Carol Wallman seemed the perfect choice to receive the prestigious Nightingale Award presented by the Colorado Nurses Foundation in May. Among 46 nominees, she stood out as the person most representative of the work of Florence Nightingale, a compassionate clinical nurse and an advocate for improving nursing care and establishing a new level of nursing education in the 19th century.
Wallman, who has lived for 18 years with her husband in Wellington West, where they raised their two children, has combined clinical care with advocacy and policy making during 30 years as a neonatal nurse practitioner. “I work with sick and pre-term babies,” she said.
She is employed by Children’s Hospital of Aurora and for the past 13 years has been contracted to work in newborn intensive care at Poudre Valley Hospital in Fort Collins. She divides her time traveling to Denver weekly to serve as lead education coordinator at Children’s Hospital. She also teaches part time in the nurse practitioner program at Regis University in Denver. In 2013, she earned her doctorate in neonatal nursing and one day plans to be a full-time educator.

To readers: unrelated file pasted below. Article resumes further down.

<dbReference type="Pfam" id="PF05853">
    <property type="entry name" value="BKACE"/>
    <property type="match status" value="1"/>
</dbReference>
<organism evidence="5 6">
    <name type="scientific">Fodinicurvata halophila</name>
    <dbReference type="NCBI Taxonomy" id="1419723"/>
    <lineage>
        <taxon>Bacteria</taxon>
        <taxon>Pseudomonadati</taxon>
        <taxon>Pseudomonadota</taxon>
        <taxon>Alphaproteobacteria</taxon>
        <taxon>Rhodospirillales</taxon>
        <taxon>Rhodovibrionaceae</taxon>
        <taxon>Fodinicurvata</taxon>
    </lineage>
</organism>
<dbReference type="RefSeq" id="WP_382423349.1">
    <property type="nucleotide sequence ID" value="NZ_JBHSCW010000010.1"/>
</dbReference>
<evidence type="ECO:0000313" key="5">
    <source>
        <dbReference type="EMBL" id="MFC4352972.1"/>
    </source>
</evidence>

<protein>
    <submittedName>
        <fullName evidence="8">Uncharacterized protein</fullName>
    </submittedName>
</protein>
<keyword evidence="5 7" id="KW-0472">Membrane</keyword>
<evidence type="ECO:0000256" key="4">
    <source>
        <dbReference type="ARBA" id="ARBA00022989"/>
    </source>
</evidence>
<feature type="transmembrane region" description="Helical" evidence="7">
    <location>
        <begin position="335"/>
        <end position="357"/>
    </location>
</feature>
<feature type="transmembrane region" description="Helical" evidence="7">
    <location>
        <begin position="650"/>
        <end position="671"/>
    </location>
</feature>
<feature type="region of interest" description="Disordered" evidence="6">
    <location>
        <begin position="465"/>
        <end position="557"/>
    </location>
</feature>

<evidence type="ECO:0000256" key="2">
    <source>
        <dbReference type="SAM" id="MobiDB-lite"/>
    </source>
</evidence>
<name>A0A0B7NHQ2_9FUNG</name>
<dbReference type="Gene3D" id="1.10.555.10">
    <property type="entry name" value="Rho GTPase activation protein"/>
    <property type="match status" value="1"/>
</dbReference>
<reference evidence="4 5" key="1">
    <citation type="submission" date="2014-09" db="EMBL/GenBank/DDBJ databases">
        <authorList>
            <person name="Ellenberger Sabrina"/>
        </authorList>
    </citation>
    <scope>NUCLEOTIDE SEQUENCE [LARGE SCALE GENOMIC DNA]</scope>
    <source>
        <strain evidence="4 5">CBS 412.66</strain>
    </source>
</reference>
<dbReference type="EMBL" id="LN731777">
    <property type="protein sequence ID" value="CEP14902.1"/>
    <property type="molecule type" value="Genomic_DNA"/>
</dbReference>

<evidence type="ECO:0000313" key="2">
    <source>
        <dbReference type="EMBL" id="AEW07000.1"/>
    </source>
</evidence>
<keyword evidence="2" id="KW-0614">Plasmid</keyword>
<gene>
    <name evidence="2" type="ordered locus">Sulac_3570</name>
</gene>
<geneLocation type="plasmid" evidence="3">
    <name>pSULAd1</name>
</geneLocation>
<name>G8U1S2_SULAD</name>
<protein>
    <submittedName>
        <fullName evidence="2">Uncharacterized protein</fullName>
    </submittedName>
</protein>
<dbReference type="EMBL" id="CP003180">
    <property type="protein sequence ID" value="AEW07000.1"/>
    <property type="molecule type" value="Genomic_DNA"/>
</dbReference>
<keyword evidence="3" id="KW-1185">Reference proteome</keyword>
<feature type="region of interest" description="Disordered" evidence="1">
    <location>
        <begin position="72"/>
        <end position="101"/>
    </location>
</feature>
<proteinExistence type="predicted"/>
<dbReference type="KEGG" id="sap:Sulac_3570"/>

She has a special interest in advocating for infants affected by substance abuse and their families. In 2006, she became chairwoman of the Perinatal Substance Abuse Advisory Council in Larimer County, a multidisciplinary team that develops strategies to identify women at risk for substance abuse as early as their first prenatal visit. Over time, this effort has identified many at-risk families, provided supportive services, and resulted in far fewer infants being removed from their biological families.
As an advocate for advanced practice nursing, Wallman chaired the American Academy of Pediatrics Committee on Fetus and Newborn for six years. She helped author a seminal article on the risks for late pre-term infants (defined as birth at 34 to 36 weeks gestation), a population with special healthcare needs not previously acknowledged.
She also advocated for a neonatal residency program that was instituted in 2009 and provides new neonatal practitioners the time and support needed as they transition to being advanced-practice providers.
In a nomination letter for the Nightingale award, Stacy Wall, director of advanced practice at Children’s Hospital, described Wallman as a person who is “changing and improving care for a vulnerable population, that is advocacy at its best.”